Tent footprints or ground cloths are applied underneath the camping tents to protect the floor against rips, wear, and tears when the ground is not that smooth. Some terrains can do some severe damage to the tent’s floor if it’s not protected, with sand being the biggest enemy. Rough sand will act like sandpaper once you get inside the canvas and there’s some weight on it.
Are tent footprints necessary?
People have been camping without them for years and never had problems, but it seems that lately, with the arrival of more expensive tents, they feel the need to protect their investment. Would I buy one? Probably not, because I don’t own a $1000 canvas. For me, an old tablecloth will do the trick.
For you, it might be a different story, and the truth is that you need to ask yourself where you are going to pitch before consider buying one. As an example, if there is grass on the ground, that would act as a natural protection, and you don’t need anything else. Beach camping, on the other hand, will require some sort of shielding, as sand is an abrasive material that is known to cause some damage.
Depending on the quality of your tent’s floor, you might want to consider getting two ground cloths; one underneath and one inside. Many times, the inside will wear out quicker than the outside as all that gear with sharp edges will rub against the floor.
Another benefit of using one is that you don’t need to wash the whole tent if it gets dirty. You might be thinking that you are on dry ground, but many times, during the night, rainwater or condensation will build up under the tent, making the terrain muddy.
How big should the tent footprint be?
It’s ideal to buy one that’s around 2 inches smaller than the bottom part of the tent. This way, if it rains when you’re out camping, you don’t need to worry about water going underneath the shelter, damping all the ground beneath you.
To make life easier for you, you should check with the tent’s manufacturer to see if they sell footprints for that specific model. The chances are that most of them will, but you need to be prepared to pay a premium for them. In simple words, it’s just another way for them to make money off of you. But at least you don’t need to worry about the sizes as you know for sure that they will fit perfectly.
The setting up process
The installation process is straightforward, and it shouldn’t be too much of a struggle.
- First, you need to place the groundsheet on the future tent’s position. Find out from the product label which side is waterproof. Usually, the shiny side (coated) will go up (facing the tent), and the dull side (the uncoated) should face the ground.
- Start setting up the tent on top of it, inserting the poles in the footprints grommets. Some may have straps attached, to achieve a better fixing; check if yours have them.
- Make sure the sheet isn’t sticking out and if it doesn’t, you’re all done.
If you have one that you built yourself, you can just lay it underneath, and you’ll be fine. Just make sure you pitch on a flat terrain otherwise you may slip off.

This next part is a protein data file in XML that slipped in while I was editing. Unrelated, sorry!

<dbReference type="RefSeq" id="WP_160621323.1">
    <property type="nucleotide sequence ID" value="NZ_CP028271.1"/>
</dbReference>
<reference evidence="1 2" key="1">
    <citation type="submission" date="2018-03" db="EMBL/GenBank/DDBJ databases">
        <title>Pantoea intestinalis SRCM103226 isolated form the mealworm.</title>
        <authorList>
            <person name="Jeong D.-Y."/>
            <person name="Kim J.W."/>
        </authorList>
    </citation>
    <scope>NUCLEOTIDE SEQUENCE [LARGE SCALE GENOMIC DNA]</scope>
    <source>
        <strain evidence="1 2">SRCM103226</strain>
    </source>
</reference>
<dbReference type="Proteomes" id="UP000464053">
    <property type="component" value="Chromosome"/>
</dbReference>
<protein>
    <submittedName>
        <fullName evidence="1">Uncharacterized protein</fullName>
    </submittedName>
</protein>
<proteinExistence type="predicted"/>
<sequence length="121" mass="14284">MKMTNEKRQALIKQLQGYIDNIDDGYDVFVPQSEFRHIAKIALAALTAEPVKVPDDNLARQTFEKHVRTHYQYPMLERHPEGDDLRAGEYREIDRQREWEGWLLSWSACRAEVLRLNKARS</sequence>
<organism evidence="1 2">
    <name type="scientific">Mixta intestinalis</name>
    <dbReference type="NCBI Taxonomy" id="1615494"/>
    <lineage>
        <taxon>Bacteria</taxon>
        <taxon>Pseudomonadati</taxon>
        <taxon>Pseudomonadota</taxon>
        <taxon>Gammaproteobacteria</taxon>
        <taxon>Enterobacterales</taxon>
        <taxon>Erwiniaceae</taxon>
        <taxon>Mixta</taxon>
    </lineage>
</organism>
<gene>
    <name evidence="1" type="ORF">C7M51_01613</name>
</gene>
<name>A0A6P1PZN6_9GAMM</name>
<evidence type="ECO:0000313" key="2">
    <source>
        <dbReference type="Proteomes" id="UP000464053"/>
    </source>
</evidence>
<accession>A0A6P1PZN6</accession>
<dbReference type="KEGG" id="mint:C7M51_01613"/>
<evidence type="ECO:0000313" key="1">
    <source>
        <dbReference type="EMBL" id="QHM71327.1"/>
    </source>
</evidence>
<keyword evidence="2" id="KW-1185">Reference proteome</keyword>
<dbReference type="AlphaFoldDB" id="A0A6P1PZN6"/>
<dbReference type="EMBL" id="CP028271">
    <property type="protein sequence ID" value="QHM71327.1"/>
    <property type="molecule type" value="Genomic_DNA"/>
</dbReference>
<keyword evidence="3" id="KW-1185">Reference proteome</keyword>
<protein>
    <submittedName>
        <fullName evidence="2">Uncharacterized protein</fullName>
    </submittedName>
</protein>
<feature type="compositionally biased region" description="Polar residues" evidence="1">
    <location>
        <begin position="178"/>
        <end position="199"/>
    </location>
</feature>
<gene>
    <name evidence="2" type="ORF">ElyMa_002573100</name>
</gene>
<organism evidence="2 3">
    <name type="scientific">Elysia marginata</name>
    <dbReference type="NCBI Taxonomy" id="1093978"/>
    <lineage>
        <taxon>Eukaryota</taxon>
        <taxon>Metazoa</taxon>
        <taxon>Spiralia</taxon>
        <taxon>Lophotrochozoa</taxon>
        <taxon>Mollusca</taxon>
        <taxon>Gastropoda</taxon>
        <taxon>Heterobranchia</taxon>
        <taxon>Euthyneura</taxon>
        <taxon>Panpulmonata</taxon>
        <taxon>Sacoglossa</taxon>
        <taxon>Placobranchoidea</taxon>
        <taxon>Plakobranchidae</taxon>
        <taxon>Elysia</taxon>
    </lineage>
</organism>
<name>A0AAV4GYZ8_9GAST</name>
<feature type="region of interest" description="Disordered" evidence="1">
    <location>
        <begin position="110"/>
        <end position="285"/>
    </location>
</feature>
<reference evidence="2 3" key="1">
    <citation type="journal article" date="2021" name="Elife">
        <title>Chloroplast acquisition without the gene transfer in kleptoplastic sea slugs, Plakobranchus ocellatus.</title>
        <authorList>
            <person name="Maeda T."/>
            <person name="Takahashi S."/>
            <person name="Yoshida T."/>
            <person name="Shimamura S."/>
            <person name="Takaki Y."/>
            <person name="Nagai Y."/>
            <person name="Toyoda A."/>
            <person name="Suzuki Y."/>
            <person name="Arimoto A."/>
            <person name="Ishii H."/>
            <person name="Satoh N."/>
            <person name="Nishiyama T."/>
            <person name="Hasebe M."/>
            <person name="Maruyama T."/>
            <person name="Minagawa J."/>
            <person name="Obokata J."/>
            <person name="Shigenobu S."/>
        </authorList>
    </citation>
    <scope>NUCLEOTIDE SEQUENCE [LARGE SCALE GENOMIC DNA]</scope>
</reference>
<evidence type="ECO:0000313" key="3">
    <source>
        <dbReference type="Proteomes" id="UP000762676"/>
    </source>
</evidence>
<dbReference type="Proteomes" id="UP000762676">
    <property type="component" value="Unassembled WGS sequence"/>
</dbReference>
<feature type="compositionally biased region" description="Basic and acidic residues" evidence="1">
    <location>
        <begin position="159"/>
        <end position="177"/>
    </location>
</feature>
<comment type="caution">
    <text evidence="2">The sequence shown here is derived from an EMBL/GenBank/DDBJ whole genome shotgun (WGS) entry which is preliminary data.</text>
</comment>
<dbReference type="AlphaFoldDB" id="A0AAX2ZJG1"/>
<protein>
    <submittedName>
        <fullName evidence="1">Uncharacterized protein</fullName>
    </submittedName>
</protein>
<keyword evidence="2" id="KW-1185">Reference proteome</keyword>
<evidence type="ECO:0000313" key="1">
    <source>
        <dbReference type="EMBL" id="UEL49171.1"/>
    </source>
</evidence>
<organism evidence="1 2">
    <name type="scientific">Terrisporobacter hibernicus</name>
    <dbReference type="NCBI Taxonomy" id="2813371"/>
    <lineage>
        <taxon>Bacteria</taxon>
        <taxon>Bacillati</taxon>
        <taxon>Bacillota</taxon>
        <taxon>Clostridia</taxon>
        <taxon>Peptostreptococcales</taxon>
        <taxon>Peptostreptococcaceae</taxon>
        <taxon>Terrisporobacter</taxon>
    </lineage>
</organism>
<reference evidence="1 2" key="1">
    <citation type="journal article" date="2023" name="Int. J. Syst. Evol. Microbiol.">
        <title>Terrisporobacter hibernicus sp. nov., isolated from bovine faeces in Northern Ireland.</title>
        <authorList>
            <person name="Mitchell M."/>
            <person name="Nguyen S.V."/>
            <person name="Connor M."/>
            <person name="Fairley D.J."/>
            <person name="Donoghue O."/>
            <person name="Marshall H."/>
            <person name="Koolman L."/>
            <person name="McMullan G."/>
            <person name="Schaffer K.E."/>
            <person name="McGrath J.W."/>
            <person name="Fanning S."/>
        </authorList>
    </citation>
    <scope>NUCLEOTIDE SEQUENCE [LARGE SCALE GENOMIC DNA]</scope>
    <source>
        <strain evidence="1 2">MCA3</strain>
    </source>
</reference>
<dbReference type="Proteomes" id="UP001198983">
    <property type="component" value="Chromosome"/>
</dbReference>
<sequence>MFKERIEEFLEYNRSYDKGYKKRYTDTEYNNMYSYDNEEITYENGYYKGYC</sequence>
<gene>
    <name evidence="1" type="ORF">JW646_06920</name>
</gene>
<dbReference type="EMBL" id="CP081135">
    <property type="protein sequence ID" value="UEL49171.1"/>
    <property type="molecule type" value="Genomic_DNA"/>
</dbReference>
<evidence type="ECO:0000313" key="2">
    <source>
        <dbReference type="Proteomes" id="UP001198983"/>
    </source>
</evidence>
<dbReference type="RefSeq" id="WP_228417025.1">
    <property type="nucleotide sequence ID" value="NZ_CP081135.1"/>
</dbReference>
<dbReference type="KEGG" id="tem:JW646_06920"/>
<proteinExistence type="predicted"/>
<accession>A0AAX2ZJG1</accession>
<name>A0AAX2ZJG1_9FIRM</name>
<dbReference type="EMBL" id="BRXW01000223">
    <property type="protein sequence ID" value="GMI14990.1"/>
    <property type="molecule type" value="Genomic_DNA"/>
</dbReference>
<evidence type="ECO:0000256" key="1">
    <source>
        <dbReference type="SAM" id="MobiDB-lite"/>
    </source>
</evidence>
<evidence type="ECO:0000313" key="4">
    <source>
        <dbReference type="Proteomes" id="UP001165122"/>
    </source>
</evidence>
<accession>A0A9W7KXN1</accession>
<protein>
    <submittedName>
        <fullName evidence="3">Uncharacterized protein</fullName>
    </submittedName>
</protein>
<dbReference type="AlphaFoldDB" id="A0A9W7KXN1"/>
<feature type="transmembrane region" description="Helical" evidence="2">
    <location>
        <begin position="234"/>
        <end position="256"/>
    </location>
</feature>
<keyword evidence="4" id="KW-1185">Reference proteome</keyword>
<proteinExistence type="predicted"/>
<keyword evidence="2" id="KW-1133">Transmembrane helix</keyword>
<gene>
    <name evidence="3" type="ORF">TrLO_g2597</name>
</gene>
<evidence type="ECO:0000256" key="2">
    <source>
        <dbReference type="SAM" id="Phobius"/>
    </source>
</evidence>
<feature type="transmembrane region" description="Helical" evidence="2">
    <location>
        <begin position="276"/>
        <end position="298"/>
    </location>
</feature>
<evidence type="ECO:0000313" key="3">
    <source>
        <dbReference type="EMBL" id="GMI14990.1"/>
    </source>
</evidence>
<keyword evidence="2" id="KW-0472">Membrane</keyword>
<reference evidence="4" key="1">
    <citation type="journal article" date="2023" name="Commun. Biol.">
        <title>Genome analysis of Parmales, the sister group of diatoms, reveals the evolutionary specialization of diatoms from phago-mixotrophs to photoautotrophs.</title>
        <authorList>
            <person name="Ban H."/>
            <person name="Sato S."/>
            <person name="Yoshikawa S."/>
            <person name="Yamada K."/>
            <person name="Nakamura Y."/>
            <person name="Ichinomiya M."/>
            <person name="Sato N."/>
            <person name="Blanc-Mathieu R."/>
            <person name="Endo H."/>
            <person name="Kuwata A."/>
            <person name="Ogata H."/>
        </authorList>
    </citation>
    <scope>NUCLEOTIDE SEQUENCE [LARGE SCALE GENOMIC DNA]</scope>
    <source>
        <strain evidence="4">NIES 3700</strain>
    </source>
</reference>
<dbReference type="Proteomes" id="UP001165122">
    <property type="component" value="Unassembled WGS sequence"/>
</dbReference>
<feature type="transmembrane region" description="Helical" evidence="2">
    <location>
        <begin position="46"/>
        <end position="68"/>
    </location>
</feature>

How to wash them?
You need to wash them with cold water and a sponge. If the dirt does not come off with water alone, you need to buy a tent-specific wash that will not degrade the waterproof coating. Never use a washing machine as it can shred the groundsheet. Resist the urge of using conventional soaps and detergents, as they will ruin the waterproof coating.
If you don’t have a specific cleaning product, leave the footprint in WARM water for an hour or so, then start to clean it. It will help with softening the dirt and which will come off easier.
Don’t expose to direct sunlight. Keep it in a shaded place, even though it will take longer for it to dry.
Can you use a tent footprint as a tarp?
I know what you’re thinking: they’re cheap, so why not use them as a tarp? It can work but don’t expect to have a big shelter. The majority of footprints are narrow because they were designed to be slightly smaller than the tent floor. I’m not sure if the dimensions will be perfect for a tarp.
Also, because it needs to resist tears and rips, the fabric is quite heavy, making it a bit difficult to string up.
How thick should they be?
The thickness ranges between 0.5 millimeters for the lightweight designs, to 1.8 millimeters for the heavy duty models. Depending on how abrasive the terrain is, a heavy-duty, thick fabric will work better, but you should consider the extra weight before going for it.
Are they waterproof?
To start with, you should know that most quality tents already have a waterproof floor. If you choose the one that’s recommended by the manufacturer, you’ll probably end up with a footprint that has the same Hydrostatic Head rating as the tent. Most like, one face of the sheet will be covered with a waterproof coating, and the other will have no water resistance value.
Although their initial purpose is to protect from abrasion, having one will double the waterproof value, which is not a bad idea considering that the more pressure you apply to a tent’s floor, the more it loses its water resistance.
Make one from scratch
I look around, and I see how people put so much time in a DIY groundsheet, sewing grommets and cutting sheets of Tyvek or polypropylene to fit their tent. The results look nice, but I have a problem with this; what if you change your tent? Most likely, you have to do it all over again.
So why not save yourself some time and just buy some inexpensive blue polypropylene. Don’t worry about cutting it at the right size; if it’s too big, simply fold it underneath your tent. Five minutes and 10 dollars later, you have the best universal tent footprint, and you’re ready to camp like a pro.